# Homework Help: Prime p divides order of group

1. Aug 21, 2013

### mahler1

1. The problem statement, all variables and given/known data.
Let p be a prime number, m a natural number and G a group of order p^m. Prove that there exists an element a in G such that ord(a)=p.

3. The attempt at a solution.
I know of the existence of Lagrange theorem, so what I thought was: I pick an arbitrary element a (I exclude e, the identity element) of G and look at the group generated by that element, denoted as <a>. I also know that the order of <a> is equal to the order of the element a. Now I can apply Lagrange theorem: as the order of <a> divides the order of G, then the order of <a> must be of the form p^k for some natural number k, k≤m. I got stuck here, I can't deduce k=1 with only these statements, there is something missing.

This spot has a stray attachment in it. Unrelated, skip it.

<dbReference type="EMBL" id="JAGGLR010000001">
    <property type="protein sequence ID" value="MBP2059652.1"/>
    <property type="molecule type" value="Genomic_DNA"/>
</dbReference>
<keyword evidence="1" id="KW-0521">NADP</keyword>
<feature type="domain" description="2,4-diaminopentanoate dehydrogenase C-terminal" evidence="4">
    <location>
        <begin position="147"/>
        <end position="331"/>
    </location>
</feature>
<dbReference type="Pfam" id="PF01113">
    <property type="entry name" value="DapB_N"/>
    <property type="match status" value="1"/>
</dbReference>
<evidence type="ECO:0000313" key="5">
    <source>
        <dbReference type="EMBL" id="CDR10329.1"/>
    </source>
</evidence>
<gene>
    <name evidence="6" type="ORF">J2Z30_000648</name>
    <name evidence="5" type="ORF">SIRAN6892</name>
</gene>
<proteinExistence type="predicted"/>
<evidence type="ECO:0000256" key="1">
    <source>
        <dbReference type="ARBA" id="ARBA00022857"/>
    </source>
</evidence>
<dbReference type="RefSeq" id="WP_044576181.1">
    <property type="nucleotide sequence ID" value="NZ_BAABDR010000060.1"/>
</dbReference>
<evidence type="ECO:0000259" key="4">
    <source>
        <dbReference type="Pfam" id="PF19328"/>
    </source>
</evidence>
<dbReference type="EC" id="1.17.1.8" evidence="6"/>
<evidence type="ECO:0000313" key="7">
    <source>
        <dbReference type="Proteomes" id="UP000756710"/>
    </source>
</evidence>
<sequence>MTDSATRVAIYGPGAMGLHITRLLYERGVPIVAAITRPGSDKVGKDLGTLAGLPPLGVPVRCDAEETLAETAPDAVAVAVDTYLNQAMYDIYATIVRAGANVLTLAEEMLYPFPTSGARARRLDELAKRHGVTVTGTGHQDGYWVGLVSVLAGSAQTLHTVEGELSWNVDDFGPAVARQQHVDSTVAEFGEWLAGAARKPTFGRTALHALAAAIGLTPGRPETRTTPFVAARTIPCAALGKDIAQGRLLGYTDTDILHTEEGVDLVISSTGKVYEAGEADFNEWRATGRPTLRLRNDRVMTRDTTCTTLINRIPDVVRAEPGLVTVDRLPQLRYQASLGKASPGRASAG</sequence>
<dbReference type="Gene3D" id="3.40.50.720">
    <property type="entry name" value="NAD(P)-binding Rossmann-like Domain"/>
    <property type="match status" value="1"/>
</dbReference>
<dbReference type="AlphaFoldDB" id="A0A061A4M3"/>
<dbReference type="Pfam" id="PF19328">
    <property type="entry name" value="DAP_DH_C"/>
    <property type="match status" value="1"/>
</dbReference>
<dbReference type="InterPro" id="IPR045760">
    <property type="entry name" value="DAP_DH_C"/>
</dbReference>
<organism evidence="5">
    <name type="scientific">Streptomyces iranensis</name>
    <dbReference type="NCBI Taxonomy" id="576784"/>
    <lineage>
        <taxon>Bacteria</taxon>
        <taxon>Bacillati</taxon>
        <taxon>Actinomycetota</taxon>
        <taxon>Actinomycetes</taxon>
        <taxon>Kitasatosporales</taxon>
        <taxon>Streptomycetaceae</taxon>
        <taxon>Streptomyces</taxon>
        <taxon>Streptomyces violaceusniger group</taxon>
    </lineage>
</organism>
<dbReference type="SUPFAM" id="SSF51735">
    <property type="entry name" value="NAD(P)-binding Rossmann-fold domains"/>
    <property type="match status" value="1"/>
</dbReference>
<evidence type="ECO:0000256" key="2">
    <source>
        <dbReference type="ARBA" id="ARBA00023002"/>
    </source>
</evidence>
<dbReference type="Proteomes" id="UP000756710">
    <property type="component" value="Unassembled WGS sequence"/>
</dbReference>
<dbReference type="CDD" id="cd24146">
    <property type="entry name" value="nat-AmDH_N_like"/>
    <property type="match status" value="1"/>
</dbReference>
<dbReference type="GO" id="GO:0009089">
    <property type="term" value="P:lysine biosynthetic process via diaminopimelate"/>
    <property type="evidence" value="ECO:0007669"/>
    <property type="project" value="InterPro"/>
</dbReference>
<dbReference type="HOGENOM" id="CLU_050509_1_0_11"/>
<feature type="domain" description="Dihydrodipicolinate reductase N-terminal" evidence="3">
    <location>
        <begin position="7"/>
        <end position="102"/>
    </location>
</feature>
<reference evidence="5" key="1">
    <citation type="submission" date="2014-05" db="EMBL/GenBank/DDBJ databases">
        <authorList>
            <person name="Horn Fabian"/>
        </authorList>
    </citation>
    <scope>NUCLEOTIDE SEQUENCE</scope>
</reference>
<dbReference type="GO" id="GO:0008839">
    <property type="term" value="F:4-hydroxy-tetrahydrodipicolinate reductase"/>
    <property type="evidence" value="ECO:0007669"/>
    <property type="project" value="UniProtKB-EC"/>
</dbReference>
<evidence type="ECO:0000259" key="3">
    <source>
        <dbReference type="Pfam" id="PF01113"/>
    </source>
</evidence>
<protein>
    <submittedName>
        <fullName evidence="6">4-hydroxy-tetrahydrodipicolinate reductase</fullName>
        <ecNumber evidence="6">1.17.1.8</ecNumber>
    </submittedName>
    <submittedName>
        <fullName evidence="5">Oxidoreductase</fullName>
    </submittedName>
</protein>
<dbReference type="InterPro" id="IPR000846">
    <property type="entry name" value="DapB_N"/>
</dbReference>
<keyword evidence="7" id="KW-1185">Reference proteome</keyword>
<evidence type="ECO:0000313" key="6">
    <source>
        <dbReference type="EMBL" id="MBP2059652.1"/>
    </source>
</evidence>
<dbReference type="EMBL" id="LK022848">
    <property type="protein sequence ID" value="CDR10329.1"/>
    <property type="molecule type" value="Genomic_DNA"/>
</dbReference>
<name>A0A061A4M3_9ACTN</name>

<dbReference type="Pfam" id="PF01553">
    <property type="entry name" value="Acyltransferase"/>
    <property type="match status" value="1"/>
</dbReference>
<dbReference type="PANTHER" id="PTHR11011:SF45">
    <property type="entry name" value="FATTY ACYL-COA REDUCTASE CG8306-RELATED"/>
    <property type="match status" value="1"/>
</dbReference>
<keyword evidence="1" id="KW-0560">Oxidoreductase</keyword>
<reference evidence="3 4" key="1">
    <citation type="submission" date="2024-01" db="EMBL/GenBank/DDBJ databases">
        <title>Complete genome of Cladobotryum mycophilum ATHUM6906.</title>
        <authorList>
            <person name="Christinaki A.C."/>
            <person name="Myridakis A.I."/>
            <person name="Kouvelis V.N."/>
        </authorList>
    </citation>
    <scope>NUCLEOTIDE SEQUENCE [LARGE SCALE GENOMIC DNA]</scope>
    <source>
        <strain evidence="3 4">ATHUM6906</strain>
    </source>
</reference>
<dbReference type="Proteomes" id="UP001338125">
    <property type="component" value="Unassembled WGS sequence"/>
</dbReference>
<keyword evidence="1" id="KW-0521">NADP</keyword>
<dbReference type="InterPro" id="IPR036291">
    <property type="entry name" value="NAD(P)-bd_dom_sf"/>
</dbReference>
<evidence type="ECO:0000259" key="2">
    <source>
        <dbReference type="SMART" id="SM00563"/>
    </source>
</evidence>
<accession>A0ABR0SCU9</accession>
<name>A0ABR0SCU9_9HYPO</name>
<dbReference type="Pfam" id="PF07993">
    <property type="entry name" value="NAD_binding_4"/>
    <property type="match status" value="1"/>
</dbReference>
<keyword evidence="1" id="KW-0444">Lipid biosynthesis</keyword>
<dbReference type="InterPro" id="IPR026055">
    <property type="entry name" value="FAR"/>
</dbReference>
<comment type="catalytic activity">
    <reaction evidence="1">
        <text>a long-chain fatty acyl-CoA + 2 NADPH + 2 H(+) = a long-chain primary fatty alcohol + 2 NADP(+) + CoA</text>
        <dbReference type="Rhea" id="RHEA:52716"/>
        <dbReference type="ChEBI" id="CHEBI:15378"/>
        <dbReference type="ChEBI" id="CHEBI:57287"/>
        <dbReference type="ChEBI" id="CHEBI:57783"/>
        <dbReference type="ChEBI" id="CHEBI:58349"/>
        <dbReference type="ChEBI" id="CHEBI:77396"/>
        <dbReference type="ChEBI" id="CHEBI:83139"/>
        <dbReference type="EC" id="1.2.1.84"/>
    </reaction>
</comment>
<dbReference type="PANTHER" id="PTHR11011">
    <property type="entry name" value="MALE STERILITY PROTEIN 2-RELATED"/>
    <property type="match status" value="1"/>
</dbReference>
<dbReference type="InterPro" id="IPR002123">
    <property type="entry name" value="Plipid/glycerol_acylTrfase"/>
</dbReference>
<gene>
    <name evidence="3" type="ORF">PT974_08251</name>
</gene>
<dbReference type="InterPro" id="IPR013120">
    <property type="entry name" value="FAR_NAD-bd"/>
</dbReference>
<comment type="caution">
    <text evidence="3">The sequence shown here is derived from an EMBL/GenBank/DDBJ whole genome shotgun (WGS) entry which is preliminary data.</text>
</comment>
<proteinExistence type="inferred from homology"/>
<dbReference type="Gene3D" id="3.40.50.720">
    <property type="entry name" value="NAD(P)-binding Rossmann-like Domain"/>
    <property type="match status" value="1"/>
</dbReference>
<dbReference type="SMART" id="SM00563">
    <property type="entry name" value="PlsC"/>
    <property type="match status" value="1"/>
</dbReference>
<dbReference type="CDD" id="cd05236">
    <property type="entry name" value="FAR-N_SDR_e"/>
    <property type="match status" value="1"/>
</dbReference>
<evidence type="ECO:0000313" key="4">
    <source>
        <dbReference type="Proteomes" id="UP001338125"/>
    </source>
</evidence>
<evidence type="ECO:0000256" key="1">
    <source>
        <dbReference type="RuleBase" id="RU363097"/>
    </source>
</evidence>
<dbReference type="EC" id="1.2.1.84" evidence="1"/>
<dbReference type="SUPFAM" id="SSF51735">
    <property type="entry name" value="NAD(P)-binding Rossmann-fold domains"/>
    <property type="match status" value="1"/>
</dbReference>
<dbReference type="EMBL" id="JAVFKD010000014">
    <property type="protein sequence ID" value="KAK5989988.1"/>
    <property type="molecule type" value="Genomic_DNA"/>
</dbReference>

2. Aug 21, 2013

### Axiomer

So if a has order p^k then which power of a has order p?

3. Aug 21, 2013

### verty

If the cyclic group generated by an element is always a subgroup, and if the order of that subgroup always divides the order of the group, then the claim will go through if there is always an element of order > 1. But on two sites I found, much more complicated proofs are given, induction on k with separate handling of the abelian/non-abelian cases. It could just be that they are written so as not to use Lagrange's Theorem.

4. Aug 21, 2013

### mahler1

I got it, but just in case I want to check: Is it p^(k-1)?, because then (a^p^(k-1))^p=a^(pp^(k-1))=a^p^k=1

Last edited: Aug 21, 2013
5. Aug 21, 2013

### mahler1

Maybe there is other way of proving this statement without using Lagrange's theorem, but, if you want to, check what Axiomer wrote and then the proof is completed using Lagrange's theorem. Anyway, I'll ask my professor to show me an alternative proof. Thanks.

6. Aug 21, 2013

Yep!